Health care for cats

For cats to stay fit in the long term, their health care should not be neglected. Our checklist will help you to keep track.

If we want to keep our pets fit for longer, we need to ensure that they have a healthy diet, the correct care and regular vaccinations. However, a cat’s health care requires much more than that. Our checklist shows you which regular appointments should feature on a cat owner’s calendar.

Dental care:

Starting when she’s a kitten, get your cat accustomed to you looking in her mouth to check her teeth. This is important so that you can discover inflammation or chipped teeth before they can cause significant damage. An even better alternative would be to get your cat used to having her teeth brushed on a regular basis – however, there aren’t many cats that will let you do that. To prevent plaque from building, you should use dental care feed or chew toys. Dry food also helps to get the cleaning process started.

Brushes:

Even if cats usually take care of their own coats, they still need to be combed or brushed regularly. For short-haired breeds you only need to do this once a week, but long-haired breeds need brushing every one to two days. During the moulting season, short-haired cats will need this treatment on a daily basis too.

Monthly ear check:

Cats rarely need help cleaning their ears as they are usually able to keep their outer ears free of dirt by shaking their heads. Nonetheless, you still need to check them on a regular basis, mainly so you can rule out mite infestations and inflammation. You can also use this opportunity to remove any residual dirt with a damp flannel. If her ears smell strange or she is shaking her head more than usual, it might be that your cat is ill and you need to take her to the vet.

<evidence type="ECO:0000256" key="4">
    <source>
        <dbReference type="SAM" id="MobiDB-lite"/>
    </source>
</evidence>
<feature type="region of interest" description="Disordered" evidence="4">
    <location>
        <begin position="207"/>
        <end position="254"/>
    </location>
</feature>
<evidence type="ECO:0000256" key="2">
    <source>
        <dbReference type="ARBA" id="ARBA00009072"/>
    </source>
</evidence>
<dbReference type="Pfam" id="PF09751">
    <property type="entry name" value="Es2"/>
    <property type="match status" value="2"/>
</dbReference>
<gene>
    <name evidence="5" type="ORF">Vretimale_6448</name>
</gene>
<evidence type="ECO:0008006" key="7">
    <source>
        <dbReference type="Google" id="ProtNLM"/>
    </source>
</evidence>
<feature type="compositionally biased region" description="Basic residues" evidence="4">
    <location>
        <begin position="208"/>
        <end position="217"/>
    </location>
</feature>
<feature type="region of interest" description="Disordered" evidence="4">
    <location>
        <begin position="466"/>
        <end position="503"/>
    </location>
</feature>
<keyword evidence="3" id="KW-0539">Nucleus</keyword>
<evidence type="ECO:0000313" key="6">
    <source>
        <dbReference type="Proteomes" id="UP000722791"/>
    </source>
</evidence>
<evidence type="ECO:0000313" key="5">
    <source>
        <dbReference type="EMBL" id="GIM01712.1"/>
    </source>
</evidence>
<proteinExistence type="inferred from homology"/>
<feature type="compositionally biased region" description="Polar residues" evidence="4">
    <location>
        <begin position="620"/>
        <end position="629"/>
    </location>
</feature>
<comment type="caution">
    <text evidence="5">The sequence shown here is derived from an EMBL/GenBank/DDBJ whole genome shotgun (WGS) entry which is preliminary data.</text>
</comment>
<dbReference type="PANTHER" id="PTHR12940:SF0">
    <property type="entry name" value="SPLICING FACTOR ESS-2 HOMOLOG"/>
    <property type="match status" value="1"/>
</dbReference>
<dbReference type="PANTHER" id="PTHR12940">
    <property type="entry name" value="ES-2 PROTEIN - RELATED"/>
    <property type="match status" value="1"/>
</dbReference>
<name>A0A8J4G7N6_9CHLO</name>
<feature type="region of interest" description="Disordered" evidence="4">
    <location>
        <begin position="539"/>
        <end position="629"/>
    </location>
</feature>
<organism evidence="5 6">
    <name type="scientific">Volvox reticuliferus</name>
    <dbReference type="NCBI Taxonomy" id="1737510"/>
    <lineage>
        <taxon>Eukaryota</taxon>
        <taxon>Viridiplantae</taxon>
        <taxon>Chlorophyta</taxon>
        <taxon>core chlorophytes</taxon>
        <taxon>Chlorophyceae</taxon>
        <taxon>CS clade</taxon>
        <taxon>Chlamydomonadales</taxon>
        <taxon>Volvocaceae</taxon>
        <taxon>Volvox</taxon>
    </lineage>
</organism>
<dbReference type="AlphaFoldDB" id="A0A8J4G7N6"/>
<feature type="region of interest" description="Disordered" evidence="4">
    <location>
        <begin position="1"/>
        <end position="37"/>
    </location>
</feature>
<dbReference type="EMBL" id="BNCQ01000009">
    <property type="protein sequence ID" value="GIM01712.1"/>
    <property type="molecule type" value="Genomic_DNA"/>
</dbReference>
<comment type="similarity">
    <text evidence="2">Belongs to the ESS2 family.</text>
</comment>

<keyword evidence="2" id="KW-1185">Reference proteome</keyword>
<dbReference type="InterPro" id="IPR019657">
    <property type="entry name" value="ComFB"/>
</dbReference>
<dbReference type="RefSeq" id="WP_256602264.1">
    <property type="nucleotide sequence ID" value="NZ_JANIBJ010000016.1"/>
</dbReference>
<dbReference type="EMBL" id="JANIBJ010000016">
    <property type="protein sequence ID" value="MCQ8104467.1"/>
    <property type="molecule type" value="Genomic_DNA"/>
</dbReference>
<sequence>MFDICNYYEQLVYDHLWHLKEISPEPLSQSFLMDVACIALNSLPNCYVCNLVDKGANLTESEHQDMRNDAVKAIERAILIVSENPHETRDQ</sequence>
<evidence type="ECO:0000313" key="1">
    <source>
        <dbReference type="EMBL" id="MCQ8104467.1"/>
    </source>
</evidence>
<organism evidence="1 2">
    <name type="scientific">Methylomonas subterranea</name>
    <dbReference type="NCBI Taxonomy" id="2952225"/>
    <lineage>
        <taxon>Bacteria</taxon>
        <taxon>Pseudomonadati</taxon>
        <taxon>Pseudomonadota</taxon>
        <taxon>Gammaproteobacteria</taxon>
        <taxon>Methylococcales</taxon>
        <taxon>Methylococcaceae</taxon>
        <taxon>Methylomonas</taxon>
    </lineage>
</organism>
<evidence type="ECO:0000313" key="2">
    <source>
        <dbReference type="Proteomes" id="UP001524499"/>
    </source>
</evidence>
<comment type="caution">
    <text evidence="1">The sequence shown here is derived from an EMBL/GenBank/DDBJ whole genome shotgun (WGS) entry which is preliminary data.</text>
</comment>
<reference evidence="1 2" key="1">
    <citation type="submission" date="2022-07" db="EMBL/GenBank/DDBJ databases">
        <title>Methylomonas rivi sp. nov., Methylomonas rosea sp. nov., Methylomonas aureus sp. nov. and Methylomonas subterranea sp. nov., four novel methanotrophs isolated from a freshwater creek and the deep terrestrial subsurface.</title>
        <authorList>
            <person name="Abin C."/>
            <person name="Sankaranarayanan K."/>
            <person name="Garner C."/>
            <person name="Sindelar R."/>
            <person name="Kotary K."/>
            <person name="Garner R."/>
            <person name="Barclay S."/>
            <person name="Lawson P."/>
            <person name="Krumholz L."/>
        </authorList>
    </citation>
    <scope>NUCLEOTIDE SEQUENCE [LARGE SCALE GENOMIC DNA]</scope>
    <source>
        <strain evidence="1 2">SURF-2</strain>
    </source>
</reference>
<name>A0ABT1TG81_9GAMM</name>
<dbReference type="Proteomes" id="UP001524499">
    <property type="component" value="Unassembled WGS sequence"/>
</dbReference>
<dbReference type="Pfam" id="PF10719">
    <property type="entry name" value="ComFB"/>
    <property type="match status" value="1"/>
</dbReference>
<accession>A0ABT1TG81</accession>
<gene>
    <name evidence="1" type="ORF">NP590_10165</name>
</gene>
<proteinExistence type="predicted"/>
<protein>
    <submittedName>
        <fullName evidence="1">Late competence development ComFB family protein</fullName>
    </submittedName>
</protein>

Weekly inspection:

Ticks, knotted fur or pain-sensitive areas usually can’t be seen with the naked eye. Which is why it’s important to inspect your animal carefully once a week. In this way, you can quickly find out if any part of their body has changed. Plus, your moggy will love having all that extra stroking and physical contact.

Weight control four times a year:

Excess or insufficient body weight can be a sign of a serious illness such as diabetes or kidney problems. It is therefore advisable to put your cat on the scales every three months and check to see if their weight has changed significantly. If this is the case, you should take your cat to the vet for further investigation.

Worming:

Cats have to be wormed regularly. This applies to both indoor and outdoor cats. Regular worming is particularly necessary for cats that eat mice and other rodents, as this can sometimes lead to an infection with the dangerous fox tapeworm. Unfortunately, cats don’t only catch these pests outside, they can also be transmitted by fleas that can stray into the house.

Protection against fleas and ticks:

Ticks can carry dangerous illnesses, so it is essential to protect your outdoor cat with the appropriate product. Combined preparations are ideal for this purpose as they keep both ticks and fleas at bay.

Important:

Of course, all these precautions are no substitute for a professional inspection. So take your pet to a vet you trust for a medical check-up as well.

Call into your local store today to discuss your cat’s personal needs with our Maxi Zoo Pet Experts.

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